Friday, April 12, 2024

Mid Century Cartoon Art from the Metropolitan Cook Book (1964)


Mid century modern cartoon art is alive and well in this 1964 edition of the Metropolitan Cook Book, which is copyright that year by the Metropolitan Life Insurance Company. Their home office in New York, NY had been there since 1868 and they had over 1,000 offices in the USA and Canada. This 66 page booklet was, I assume, a giveaway. 

It's worth noting that when the call went out for illustrations, it was met by an uncredited artist who was obliged to anthropomorphize all of the drawings of meat and vegetables in the darn thing. Salads, coffee, fish, vegetables, etc. are all very, very happy to be eaten. Ecstatic, even. Take a look below at most all of the drawings which I have laboriously scanned for your enjoyment. Do you like those three happy pieces of toast on the cover up there (middle, left)? Then you'll love the rest of these drawings. Are the yeast breads suggestive? How can those three mean little fish in their fishbowl laugh so heartily at the big fish on the platter? I don't know. I'm too busy smiling at these.

Thursday, April 11, 2024

Trina Robbins 1938 - 2024


Pioneering cartoonist and comics historian Trina Robbins passed away in San Francisco on Wednesday. She was 84.

From the NY Times:

"Her death, in a hospital, was confirmed by her longtime partner, the superhero comics inker Steve Leialoha, who said she had recently suffered a stroke.

"In 1970, Ms. Robbins was one of the creators of It Ain’t Me Babe Comix, the first comic book made exclusively by women. In 1985, she was the first woman to draw Wonder Woman in her own comic after four decades of male hegemony. In 1994, she was a founder of Friends of Lulu, an advocacy group for female comic-book creators and readers.

"In the 1960s, before she devoted her life to comics and to the women who make them, Ms. Robbins was an accomplished clothes designer and seamstress who outfitted rock stars like Donovan and David Crosby. She became a notable figure in the hippie communities of New York City and San Francisco, and in Los Angeles caught the eye of Joni Mitchell.

"The first verse of Ms. Mitchell’s song 'Ladies of the Canyon' featured on her 1970 album of the same name, is a portrait of Ms. Robbins:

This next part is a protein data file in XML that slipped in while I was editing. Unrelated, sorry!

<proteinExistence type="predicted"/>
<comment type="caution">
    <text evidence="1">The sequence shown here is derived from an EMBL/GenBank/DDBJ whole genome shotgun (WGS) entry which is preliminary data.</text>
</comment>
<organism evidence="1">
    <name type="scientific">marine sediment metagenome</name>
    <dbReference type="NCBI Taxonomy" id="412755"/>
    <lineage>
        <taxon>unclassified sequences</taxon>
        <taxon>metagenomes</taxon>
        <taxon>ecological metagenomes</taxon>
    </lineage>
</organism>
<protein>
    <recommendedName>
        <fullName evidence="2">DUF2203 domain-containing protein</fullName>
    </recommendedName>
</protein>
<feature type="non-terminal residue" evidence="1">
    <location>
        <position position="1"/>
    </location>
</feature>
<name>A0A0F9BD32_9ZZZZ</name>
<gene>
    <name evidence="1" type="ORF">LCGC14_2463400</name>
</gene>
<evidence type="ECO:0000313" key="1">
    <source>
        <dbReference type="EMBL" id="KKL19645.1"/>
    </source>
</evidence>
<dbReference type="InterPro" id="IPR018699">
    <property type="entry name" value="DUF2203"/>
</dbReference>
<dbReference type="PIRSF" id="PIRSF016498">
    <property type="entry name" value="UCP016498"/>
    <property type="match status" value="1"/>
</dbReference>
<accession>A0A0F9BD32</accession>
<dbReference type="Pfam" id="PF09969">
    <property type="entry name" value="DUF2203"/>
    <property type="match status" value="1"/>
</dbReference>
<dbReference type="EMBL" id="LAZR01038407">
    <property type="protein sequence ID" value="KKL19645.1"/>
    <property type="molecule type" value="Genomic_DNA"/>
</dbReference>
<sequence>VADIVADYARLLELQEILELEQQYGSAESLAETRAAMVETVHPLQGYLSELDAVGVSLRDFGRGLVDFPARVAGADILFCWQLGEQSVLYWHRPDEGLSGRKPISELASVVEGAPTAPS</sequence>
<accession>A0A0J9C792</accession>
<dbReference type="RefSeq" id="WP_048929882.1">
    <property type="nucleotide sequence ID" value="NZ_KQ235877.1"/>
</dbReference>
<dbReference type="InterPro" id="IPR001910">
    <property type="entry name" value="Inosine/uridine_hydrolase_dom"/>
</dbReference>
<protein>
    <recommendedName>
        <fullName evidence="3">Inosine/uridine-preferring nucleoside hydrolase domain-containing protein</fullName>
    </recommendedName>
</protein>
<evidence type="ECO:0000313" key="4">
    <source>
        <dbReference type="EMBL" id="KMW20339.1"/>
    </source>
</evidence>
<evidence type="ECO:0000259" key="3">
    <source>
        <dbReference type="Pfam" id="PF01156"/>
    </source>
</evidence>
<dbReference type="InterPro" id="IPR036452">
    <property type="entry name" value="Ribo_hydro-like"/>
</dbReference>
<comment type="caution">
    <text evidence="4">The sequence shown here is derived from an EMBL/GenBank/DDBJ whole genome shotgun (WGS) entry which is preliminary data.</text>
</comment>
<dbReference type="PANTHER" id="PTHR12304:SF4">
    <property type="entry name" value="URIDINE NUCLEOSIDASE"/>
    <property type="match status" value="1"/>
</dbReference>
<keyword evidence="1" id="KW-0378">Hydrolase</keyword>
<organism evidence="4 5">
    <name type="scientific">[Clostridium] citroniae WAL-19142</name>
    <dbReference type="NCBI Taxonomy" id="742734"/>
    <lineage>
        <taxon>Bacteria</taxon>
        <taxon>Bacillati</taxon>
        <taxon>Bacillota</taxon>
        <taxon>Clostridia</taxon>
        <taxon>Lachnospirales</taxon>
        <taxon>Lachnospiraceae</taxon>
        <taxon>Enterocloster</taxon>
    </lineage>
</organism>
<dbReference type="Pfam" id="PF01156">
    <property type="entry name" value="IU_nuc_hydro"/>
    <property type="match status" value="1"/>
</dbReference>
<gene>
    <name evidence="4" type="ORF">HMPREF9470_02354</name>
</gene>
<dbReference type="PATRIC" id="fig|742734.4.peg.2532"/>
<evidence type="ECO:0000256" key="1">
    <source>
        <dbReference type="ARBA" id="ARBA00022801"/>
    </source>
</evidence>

"Trina wears her wampum beads
"She fills her drawing book with line
"Sewing lace on widow’s weeds
"And filigree on leaf and vine."



She had a long career in comics, from The East Village Other to underground comix to DC Comics' Wonder Woman. She was an outspoken critic of the medium, and a respected historian.

Via Wikipedia:

"In addition to her comics work, Robbins was an author of nonfiction books on the history of women in cartooning. Her first book, co-written with Catherine Yronwode, was Women and the Comics, a history of female comic-strip and comic-book creators. Subsequent Robbins volumes on women in the comics industry include A Century of Women Cartoonists (Kitchen Sink, 1993), The Great Women Superheroes (Kitchen Sink, 1997), From Girls to Grrrlz: A History of Women’s Comics from Teens to Zines (Chronicle, 1999), and The Great Women Cartoonists (Watson-Guptill, 2001). More recent work includes Pretty In Ink, published by Fantagraphics in 2013, which covers the history of North American women in comics from Rose O'Neill's 1896 strip The Old Subscriber Calls to the present[when?]. Robbins was a co-founder of Friends of Lulu,[12] a nonprofit formed in 1994 to promote readership of comic books by women and the participation of women in the comic book industry. Robbins is featured in the feminist history film She's Beautiful When She's Angry.[13]"


She touched so many lives.


The Washington Post's Michael Cavna writes:


"Thinking about the pioneering spirit of the comics/comix trailblazer Trina Robbins, 85, who has just passed, according to her daughter on social media. 
"It was so special to help host Trina at the 2015 National Book Festival — and get some of her great insights beforehand (video here and article here). Once cited in song by Joni Mitchell, Trina did everything from drawing groundbreaking representation to spreading scholarship about women creators. What an amazing life and legacy. 💙"


I met her once, at a New York Big Apple Convention. Stan Goldberg introduced us and she asked me a number of questions about who I was and what I did. She was intense and interested. I found out that she was always this way. She contacted me in 2019 to criticize a book that I was requiring the college students in my History of Comics course. It was the Smithsonian Book of Comic Book Comics. "That Smithsonian book is no good. No female cartoonists are represented, Mike," she told me. I said that we would cover cartoonists from Tarpe Mills to Claire Bretécher to Shary Fleniken in the class. Trina was wary. I stopped using the book after that. I didn't want to be on her bad side. 



Trina Robbins meets Wonder Woman, illustrated by Ramona Fradon.

Wednesday, April 10, 2024

I Want This 1955 Czech Caricature Book: "Sto let české karikatury" by A. Hoffmeister


If anyone ever wants to get me this 1955 book of Czech caricature drawings "STO LET CESKE KARICATURY" by A. Hoffmeister and published by Praha Statni nakladatelstvi krasne literatury -- I would be OK with that. 

Photos from an expired eBay auction.